A British evangelist, Warner Pidgeon, relates a story that occurred during the reign of Queen Victoria.
The Queen heard that the wife of a common laborer had lost her baby. Having experienced deep sorrow herself, she felt moved to express her sympathy. So she called on the bereaved woman one day and spent some time with her. After she left, the neighbors were curious, “What did the Queen say? They asked.
“Nothing,” replied the grieving mother. “She simply put her hands on mine, and we silently wept together.”
This story reminds me of a statement made regarding Job’s three friends who came to see him after his children had died, his wealth had been wiped out, and he sat devastated and suffering with sores from head to toe. “No one spoke a word to him, for they saw that his grief was very great” (Job 2:13).
Extending comfort is one of the approximately 59 “one another” commands found in the New Testament regarding our mutual reciprocal relationships.
There are basically two groups of people reading today’s post. One is hoping someone will just come and hold their hand a bit through the hurts of life. And the other group are the ones who are able to extend their hands to soothe the souls of those who are troubled.
The word “comfort” literally means “to call to one’s side. To summon. To come alongside of.” Thayer writes that the Greek word means “to entreat, to console, to comfort, to encourage, to strengthen, to offer solace.”
Our model for comforting one another is found in the Father, Son, and Holy Spirit.
Our Father is called “the God of all comfort” (2 Cor 1:3). In Psalm 23, David speaks of Jehovah as the Shepherd able to provide, guide, lead, and comfort. God is not a spectator of our suffering. He’s not aloof to our pain. He is not indifferent to our trials and troubles. God sees. God hears. God cares. God comforts (I Pet 5:7.
Furthermore, Jesus Himself pronounced a divine blessing on those that mourn and promised comfort (Matt. 5:4). He came that we might find rest for our weary souls, experience peace of mind, and receive comfort for our disquieted hearts (Matt 11:28-30).
Interestingly, the very word translated “comfort” is used to describe the Holy Spirit (Jn 14:16). He’s called “the Comforter.” While there is some mystery surrounding His work, we know we are the recipients of His gift, that He dwells in us, and that He intercedes for us in prayer before the Father’s throne (Ax 2:38; 2Tim. 1:14; Rom. 8:26).
There are so many occasions where we have the opportunity to comfort one another.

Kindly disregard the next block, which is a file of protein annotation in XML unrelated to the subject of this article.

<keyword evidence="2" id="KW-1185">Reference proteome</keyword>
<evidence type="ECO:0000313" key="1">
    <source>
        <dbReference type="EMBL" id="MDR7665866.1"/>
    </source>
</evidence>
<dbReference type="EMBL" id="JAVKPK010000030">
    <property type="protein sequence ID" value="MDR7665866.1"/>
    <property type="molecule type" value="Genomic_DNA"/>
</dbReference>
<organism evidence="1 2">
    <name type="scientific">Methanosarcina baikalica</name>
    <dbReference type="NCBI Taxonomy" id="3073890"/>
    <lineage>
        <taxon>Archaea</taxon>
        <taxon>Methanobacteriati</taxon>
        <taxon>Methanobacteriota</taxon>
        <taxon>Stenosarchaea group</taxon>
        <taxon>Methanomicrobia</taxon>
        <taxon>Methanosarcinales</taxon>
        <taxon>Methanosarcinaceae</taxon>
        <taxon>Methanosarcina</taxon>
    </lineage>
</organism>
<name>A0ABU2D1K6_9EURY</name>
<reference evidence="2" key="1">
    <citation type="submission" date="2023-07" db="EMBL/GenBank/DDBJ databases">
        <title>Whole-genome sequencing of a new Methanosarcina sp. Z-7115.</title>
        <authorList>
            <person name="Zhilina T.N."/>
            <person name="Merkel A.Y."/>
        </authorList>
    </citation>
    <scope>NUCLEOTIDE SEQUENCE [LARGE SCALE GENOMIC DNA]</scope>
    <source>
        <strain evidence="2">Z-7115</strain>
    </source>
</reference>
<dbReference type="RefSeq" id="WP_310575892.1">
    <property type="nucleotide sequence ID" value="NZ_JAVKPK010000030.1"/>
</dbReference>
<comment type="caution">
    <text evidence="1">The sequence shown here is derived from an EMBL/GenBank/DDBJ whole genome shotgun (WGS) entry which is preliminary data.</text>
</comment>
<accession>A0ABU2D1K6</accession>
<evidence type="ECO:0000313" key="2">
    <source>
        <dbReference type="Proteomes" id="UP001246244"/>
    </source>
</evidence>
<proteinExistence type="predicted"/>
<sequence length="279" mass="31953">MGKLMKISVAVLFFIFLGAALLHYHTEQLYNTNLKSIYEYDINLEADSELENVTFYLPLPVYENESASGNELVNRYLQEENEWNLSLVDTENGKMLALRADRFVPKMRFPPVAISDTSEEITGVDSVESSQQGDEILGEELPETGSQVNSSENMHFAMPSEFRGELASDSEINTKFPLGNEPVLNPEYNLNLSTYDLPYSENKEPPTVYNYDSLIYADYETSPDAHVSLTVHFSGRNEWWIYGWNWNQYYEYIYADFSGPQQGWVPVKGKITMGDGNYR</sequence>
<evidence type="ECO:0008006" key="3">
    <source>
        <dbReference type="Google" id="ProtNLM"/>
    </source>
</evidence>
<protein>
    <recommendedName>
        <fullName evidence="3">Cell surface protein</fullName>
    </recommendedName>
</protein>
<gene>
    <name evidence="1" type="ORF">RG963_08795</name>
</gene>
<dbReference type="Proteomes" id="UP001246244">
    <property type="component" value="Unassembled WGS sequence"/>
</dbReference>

In times of sickness, we need comfort. In Jesus’ description of the righteous on the judgment day he says, “I was sick and you visited me” (Matt. 25: 26). When we comfort the sick, we’re ministering to the Savior himself. Scripture records that Jesus often laid his hands on the sick. So did Paul and the apostles. I wonder if there is not something symbolic in that act. The human touch. Caring. Consoling. And comforting.
When ensnared by sin, we need comfort. While there is a time and place for rebuke, Paul admonishes that we seek to restore a brother caught in transgression with gentleness and humility. Not with self-righteous accusation and recriminations. He calls it “bearing one another burdens” (Gal. 6:1-2). It’s comforting one another.
When death invades the sanctity of our homes and breaks our hearts, we need comfort. Regardless of the situation, death stings. But some more than others. Accidents. Suicide. Murder. The premature death of a young mother or father. The death of a child. These hurt.
Just like Christians were there for the family of Dorcas in Acts 9 weeping, sharing, talking and comforting, we need to be there one another.
In speaking of death, the apostle Paul offers comfort for those whose loved ones died in the Lord. That they are safe in the arms of Jesus. And will be victorious in the resurrection. He ends that treatise writing, “Therefore comfort one another will these words” (1 Thess. 4:18).
Words of Scripture are a wonderful way for us to offer comfort to others. The Psalmist penned, “This is my comfort in my affliction, for your word has given me life” (Ps 119:50).
Here are 9 situations in which you can find comfort from the God of all comfort and can comfort one another.
♦When you are discouraged, read Isa 40:28-31.
♦When other people forsake you, let you down, or even seek to harm you, read Ps. 27.
♦When you feel weak and lack courage, read Josh 1:7-9.
♦When you have financial concerns, read Matt. 6:19-21.
♦When you need comfort in old age, read 2 Cor 4:16-18.
♦When you feel life is treating you badly, read Rom. 8:34-37.
♦When your faith wavers, read Heb. 11.
♦When God seems far away, read Ps. 139.
♦When threatened by danger, read Ps 23.
Our families, our churches, our communities, and our nation today are experiencing a great deal of discomfort. Look to the God of comfort for help and hope. And comfort one another.
–Ken Weliever, The Preacherman